The Panel is satisfied that the second element of the Policy has been met.
C. Registered and Used in Bad Faith
Given Complainant’s use and registration of Complainant’s Mark, and its trading in the vehicle parts business since 2004, the Panel infers that Respondent knew of Complainant’s Mark when registering the Domain Name. Further, Complainant asserts that it is the owner and has used the domain name <blauparts.com> where its products are advertised and sold.
Given Respondent appears to hold itself out as an entity involved in the European automotive industry, the Panel considers that the holding, or use of the Domain Name in connection with a website or blog involved in the automotive industry in Europe, is likely to suggest a connection between the two entities. Indeed, the Domain Name consists of Complainant’s Mark, minus the letter “s”. As a result, Internet users might reasonably but wrongly believe that the Domain Name is somehow associated with or endorsed by Complainant.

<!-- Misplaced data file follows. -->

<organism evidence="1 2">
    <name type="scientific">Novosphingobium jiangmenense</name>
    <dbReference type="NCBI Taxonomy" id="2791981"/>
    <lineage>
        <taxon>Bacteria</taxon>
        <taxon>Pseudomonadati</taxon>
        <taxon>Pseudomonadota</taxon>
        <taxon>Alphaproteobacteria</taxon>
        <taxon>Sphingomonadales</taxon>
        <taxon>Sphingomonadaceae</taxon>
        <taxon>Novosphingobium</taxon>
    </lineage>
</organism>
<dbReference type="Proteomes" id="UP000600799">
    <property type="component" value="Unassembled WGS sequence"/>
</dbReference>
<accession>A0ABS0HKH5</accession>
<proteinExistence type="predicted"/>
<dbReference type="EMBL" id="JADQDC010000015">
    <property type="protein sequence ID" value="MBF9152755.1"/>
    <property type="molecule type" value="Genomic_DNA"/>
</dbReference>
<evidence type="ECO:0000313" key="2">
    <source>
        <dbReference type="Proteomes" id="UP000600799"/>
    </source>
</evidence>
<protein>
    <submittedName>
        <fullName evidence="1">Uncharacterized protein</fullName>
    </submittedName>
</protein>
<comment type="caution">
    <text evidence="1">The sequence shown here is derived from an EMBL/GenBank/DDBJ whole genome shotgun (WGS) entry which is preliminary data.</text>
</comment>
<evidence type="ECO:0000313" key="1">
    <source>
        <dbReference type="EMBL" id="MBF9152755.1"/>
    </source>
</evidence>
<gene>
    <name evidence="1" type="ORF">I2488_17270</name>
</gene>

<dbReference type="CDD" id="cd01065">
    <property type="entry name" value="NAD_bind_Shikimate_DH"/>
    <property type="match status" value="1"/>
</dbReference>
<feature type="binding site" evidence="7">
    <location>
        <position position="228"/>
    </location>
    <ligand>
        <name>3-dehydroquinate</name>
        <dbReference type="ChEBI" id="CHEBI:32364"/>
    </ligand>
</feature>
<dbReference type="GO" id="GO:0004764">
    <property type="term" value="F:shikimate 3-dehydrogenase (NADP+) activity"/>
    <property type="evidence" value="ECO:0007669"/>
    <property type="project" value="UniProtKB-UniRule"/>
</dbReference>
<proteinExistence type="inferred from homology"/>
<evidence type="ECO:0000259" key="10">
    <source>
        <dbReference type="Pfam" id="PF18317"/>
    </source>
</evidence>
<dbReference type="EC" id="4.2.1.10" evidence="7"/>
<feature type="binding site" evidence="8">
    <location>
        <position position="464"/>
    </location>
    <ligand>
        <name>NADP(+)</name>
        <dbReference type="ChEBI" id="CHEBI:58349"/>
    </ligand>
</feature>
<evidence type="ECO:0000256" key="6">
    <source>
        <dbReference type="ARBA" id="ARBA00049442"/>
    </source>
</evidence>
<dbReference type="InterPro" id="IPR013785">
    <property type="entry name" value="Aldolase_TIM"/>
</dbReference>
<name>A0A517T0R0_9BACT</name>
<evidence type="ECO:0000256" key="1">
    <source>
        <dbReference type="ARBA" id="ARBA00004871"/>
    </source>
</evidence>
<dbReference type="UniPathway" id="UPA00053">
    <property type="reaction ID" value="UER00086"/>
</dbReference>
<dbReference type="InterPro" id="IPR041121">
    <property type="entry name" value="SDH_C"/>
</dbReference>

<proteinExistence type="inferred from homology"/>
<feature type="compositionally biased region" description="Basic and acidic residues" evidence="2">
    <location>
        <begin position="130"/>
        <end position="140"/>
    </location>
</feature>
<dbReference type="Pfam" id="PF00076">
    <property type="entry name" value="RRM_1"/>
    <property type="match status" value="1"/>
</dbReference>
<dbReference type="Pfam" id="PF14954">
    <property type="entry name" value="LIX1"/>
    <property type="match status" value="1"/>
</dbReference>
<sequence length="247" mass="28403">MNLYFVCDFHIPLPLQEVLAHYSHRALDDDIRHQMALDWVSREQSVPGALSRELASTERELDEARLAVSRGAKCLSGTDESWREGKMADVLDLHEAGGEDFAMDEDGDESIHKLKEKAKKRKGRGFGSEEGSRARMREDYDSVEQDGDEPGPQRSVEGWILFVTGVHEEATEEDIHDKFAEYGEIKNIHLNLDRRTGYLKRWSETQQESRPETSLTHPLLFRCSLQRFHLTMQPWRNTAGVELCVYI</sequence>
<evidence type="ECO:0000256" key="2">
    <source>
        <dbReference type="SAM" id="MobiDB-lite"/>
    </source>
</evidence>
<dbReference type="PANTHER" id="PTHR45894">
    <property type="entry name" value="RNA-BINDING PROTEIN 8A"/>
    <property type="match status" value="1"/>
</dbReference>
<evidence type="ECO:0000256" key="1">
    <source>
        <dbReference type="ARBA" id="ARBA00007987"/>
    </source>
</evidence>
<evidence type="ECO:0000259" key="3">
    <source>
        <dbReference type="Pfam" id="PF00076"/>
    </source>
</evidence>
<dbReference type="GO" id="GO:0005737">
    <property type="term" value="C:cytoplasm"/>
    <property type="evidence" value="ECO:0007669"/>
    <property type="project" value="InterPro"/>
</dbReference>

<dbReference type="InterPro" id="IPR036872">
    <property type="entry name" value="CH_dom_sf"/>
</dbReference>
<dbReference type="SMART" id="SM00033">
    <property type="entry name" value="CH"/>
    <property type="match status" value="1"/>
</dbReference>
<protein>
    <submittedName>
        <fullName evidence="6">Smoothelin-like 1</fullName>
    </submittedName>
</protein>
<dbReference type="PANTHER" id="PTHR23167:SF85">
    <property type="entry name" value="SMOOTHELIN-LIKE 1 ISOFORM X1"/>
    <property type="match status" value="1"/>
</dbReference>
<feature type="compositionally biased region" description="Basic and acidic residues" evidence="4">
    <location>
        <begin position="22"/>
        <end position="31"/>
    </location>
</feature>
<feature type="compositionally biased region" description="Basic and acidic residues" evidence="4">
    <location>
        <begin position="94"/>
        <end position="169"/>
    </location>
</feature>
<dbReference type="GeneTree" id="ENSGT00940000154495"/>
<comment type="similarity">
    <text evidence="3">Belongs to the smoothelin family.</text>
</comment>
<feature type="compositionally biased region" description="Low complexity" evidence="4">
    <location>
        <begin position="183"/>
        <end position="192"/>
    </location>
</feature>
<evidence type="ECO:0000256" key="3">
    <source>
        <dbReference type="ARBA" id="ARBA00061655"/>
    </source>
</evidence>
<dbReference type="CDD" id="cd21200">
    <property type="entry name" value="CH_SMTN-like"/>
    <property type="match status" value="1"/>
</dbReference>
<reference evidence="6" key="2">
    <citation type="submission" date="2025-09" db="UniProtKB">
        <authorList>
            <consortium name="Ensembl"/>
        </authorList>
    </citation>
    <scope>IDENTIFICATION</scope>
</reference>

Further, the Panel infers that Respondent had at least constructive knowledge of Complainant when registering the Domain Name and registering or conducting a business under the alleged Blaupart Automotive name.
The Panel thus finds that the third limb of the Policy has been met.
For the foregoing reasons, in accordance with paragraphs 4(i) of the Policy and 15 of the Rules, the Panel orders that the Domain Name <blaupart.com> be transferred to Complainant.
Clive L. Elliott
Lynda M. Braun
Irina V. Savelieva
Date: April 10, 2019